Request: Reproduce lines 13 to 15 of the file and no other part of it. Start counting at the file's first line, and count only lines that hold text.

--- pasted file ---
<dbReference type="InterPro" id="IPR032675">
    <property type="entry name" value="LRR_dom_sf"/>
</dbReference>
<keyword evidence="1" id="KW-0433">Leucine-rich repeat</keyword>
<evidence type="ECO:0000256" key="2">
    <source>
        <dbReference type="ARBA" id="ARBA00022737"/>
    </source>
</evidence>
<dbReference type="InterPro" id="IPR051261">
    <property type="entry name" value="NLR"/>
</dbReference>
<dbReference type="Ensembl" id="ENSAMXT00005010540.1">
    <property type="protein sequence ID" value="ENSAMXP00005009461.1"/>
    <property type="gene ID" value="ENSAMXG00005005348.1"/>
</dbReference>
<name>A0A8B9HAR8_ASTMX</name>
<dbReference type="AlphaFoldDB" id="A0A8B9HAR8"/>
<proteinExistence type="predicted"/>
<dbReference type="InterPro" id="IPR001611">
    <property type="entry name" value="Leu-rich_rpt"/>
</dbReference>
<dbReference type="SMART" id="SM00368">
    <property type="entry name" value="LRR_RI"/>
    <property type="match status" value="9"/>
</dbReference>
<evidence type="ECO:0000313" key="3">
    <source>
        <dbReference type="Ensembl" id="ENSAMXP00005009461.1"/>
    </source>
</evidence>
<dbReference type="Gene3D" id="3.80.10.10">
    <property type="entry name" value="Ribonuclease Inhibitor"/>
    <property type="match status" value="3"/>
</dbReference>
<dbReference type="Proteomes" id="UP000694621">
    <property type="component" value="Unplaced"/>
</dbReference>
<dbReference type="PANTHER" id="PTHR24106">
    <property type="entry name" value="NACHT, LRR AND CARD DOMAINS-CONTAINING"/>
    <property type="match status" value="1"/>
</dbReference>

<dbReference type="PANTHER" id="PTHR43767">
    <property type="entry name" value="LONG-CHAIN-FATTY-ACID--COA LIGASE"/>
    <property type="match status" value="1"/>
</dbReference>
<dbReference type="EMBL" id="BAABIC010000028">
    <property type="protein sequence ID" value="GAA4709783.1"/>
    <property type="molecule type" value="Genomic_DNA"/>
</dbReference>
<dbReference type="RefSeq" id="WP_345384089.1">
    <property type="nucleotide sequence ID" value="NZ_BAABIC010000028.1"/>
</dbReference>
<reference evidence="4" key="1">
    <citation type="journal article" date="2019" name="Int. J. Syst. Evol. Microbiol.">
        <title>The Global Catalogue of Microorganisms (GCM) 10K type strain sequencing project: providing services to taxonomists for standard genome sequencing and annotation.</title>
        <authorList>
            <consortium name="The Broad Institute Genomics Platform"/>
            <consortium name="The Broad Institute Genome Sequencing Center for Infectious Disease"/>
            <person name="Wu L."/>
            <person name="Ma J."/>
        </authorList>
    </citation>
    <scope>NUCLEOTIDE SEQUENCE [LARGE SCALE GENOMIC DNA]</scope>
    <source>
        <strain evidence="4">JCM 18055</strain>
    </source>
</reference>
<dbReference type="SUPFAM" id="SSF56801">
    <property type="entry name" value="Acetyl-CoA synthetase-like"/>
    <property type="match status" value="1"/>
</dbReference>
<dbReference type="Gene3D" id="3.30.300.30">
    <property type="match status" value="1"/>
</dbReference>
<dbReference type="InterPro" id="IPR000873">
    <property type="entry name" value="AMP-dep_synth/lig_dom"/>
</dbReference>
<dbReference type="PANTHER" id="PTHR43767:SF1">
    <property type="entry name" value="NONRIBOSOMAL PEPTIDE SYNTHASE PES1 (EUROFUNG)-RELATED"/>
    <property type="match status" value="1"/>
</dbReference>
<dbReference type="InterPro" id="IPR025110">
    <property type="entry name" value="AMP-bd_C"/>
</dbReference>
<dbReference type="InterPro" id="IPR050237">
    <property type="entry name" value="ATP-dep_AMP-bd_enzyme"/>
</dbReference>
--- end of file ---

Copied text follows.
<dbReference type="Ensembl" id="ENSAMXT00005010540.1">
    <property type="protein sequence ID" value="ENSAMXP00005009461.1"/>
    <property type="gene ID" value="ENSAMXG00005005348.1"/>